Andre Schurrle's long awaited move to Stamford Bridge was all but finalised today, after Chelsea confirmed they have agreed a deal with Bayer Leverkusen to bring the forward to west London, pending personal terms and a medical.
While the arrival of the German international will be met with delight after his meteoric rise in the Bundesliga, questions will immediately be asked of the future of another of the club's burgeoning talents who is yet to play a minute of competitive football for the Blues in Kevin De Bruyne.
Having starred for Werder Bremen on loan last season, Mourinho confirmed in his first press conference back in west London that the Belgian international would be part of the club's plans next season, along with his compatriot Romelu Lukaku.
"I can say that [De Bruyne and Lukaku] are the profile of player that Chelsea invested a lot in the past and I think it's my work and my contribution to extract the best out of that investment and I think both of them are ready to come and are ready to be part of our squad," Mourinho told the press.
Reassuring words for de Bruyne, but the arrival of Schurrle, who has already completed four full seasons in the Bundesliga and amassed 24 caps for the German national team, may change the landscape of his Chelsea future.
Chelsea already have an embarrassment of riches in the pocket behind a main striker, and while Schurrle is capable of playing that lead forward role, he could find himself vying for a spot alongside Eden Hazard, Juan Mata and Oscar, not to mention Victor Moses and the forgotten Marko Marin.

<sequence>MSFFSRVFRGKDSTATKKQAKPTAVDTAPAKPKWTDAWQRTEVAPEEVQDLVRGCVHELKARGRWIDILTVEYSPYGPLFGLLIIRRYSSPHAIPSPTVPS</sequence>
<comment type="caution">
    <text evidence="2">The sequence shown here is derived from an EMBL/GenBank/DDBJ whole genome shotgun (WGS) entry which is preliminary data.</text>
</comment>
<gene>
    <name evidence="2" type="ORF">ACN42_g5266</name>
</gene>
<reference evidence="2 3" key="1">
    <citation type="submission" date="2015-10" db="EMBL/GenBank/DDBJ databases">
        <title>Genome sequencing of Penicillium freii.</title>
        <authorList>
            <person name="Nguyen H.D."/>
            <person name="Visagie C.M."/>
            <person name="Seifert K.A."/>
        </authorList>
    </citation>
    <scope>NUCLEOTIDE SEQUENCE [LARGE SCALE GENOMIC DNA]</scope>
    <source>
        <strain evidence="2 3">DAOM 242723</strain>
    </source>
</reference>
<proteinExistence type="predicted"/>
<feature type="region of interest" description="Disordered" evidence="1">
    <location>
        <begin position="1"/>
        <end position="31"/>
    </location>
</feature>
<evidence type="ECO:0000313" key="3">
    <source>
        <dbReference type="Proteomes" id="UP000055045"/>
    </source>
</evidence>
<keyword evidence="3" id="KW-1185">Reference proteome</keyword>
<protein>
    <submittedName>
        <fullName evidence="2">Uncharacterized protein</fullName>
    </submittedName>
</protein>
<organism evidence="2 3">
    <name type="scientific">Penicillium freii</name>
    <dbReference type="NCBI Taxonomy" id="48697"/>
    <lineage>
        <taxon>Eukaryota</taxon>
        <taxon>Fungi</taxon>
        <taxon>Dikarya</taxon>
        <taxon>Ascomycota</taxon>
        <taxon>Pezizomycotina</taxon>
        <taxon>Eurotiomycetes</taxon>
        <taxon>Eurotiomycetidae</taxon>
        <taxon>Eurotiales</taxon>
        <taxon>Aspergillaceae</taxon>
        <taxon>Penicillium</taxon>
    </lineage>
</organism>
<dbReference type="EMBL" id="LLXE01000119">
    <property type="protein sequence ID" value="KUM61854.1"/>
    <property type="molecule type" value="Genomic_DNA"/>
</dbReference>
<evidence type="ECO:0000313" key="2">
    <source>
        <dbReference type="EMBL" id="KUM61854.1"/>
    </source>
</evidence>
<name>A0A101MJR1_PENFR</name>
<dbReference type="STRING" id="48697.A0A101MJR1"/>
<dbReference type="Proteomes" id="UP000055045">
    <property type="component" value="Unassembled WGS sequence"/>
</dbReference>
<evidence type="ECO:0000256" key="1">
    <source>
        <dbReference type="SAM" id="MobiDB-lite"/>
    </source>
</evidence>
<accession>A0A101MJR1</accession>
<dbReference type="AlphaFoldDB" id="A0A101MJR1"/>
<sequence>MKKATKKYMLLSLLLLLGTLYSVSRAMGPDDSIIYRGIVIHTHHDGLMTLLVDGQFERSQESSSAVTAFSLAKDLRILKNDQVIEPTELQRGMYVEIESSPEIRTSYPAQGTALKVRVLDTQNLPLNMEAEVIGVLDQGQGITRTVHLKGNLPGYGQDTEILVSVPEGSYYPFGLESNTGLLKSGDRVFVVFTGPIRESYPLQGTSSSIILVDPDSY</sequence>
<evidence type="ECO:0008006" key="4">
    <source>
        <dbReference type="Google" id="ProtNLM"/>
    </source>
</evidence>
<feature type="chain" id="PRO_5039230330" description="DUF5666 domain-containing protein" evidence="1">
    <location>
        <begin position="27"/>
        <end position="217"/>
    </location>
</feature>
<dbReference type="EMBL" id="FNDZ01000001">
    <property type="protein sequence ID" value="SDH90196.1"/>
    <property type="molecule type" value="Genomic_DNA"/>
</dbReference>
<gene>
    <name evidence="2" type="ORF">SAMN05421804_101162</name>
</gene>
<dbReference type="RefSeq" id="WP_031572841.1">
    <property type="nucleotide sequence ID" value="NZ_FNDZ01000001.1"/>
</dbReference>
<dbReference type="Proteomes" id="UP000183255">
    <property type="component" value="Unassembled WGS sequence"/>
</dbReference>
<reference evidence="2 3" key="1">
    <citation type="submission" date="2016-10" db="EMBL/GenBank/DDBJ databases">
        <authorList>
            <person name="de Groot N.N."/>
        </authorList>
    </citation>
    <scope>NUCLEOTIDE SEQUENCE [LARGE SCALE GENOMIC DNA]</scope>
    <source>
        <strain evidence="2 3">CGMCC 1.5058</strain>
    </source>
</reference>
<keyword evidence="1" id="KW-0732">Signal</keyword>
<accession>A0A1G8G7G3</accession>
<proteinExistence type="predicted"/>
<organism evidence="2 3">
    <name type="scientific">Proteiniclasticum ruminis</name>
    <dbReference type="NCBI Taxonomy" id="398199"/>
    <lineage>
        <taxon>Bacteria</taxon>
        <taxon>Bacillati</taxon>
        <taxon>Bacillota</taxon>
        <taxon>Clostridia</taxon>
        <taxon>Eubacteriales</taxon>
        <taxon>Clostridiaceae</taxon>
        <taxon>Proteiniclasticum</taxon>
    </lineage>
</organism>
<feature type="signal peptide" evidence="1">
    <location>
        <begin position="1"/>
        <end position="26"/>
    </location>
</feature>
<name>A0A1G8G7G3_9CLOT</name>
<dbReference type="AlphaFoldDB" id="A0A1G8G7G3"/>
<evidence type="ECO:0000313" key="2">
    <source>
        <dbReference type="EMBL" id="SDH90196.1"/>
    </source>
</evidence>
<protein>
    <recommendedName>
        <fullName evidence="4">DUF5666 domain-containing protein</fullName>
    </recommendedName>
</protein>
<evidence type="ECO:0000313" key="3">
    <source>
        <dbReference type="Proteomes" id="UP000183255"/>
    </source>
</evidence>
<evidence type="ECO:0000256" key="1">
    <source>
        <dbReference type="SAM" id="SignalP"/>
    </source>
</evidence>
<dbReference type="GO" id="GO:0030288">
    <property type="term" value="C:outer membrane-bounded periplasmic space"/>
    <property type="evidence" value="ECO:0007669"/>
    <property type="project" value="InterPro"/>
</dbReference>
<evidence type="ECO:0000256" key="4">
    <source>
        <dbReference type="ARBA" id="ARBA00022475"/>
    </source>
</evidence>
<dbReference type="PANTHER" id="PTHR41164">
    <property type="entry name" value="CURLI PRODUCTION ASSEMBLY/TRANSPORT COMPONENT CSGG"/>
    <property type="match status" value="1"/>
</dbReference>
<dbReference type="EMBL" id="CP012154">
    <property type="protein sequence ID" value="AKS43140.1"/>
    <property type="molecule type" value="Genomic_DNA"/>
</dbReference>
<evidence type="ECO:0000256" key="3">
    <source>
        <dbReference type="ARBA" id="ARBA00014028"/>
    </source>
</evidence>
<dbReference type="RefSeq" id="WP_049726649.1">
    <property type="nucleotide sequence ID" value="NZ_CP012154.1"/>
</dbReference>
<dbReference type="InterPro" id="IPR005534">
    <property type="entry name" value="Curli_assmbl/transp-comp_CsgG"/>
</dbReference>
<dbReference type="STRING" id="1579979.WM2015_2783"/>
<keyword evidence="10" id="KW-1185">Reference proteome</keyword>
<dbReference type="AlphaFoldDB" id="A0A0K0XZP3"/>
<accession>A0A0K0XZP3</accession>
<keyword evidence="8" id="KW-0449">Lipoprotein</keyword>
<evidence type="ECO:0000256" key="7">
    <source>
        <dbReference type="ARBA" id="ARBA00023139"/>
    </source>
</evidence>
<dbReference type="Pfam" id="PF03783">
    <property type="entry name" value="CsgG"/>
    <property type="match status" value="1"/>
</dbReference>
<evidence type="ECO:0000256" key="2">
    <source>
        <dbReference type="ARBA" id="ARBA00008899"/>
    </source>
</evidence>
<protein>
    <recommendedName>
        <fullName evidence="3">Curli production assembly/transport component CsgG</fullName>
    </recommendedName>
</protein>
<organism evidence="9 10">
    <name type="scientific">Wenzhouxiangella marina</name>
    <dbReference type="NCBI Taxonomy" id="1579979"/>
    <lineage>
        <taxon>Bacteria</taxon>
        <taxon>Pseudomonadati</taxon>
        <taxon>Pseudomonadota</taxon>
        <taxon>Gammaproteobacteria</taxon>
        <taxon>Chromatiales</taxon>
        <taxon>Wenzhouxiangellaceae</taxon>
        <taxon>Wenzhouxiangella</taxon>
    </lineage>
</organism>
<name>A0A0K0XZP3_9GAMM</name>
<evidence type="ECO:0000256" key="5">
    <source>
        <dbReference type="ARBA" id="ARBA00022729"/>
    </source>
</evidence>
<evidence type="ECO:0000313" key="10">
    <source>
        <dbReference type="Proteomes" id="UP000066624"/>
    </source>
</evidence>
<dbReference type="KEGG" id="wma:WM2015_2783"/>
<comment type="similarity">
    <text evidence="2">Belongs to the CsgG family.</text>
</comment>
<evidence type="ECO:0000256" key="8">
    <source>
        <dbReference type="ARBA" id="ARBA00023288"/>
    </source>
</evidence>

Where does De Bruyne fit into all this? Although he has been utilised in a deeper midfield role, as a false nine and in a wider position on the left for his country and under Thomas Schaaf's Bremen side last season, the 21-year-old has been at his most captivating in his favoured central role.
The number and sheer quality of options at Mourinho's disposal in this area of his team will have Chelsea fans salivating in the lead up to the new campaign, but it creates a potential headache for De Bruyne.
The Genk graduate has already proven himself to be a selfless individual on the pitch, willing to take up any number of positions at the first sign of instruction from his manager. But given the abundance of talent already occupying the Stamford Bridge dressing room with the club likely to continue their spending this summer, questions hang over his future, regardless of Mourinho's encouraging words.
The small matter of the 2014 World Cup will also play a role in the matter. Poised to top their qualifying group with a squad packed with prospering talent, De Bruyne has started five of Belgium's seven World Cup qualifying games, replacing Mousa Demble as a substitute on the two occasions he began games on the bench.
Having played such a prominent role in the build-up to the tournament, and having been such a fundamental figure at Genk and Bremen over the past two years, can he afford to occupy the Blues bench?
Should the prospect of leaving Chelsea, either on loan again or on a permanent basis arise, De Bruyne will have no shortage of options. But a long suggested move to Bayer Leverkusen as part of the Schurrle deal is now a non-runner, after the Bundesliga side confirmed the arrival of Son Heung-Min from Hamburg, a direct replacement for their London bound forward.
De Bruyne seemingly became the heir-apparent to Mario Gotze's influential role at Borussia Dortmund, after the German international saw his £31.5m buyout clause met by Bayern Munich. In many ways a move to the Westfalenstadion could be his best possible option, but the decision will ultimately lie with Chelsea.
With Mourinho's pledge, De Bruyne can hopefully look forward to the opportunities to light up the Premier League with performances that were one of the Bundesliga's many hidden secrets last year. But at this early stage of the summer, nothing is assured.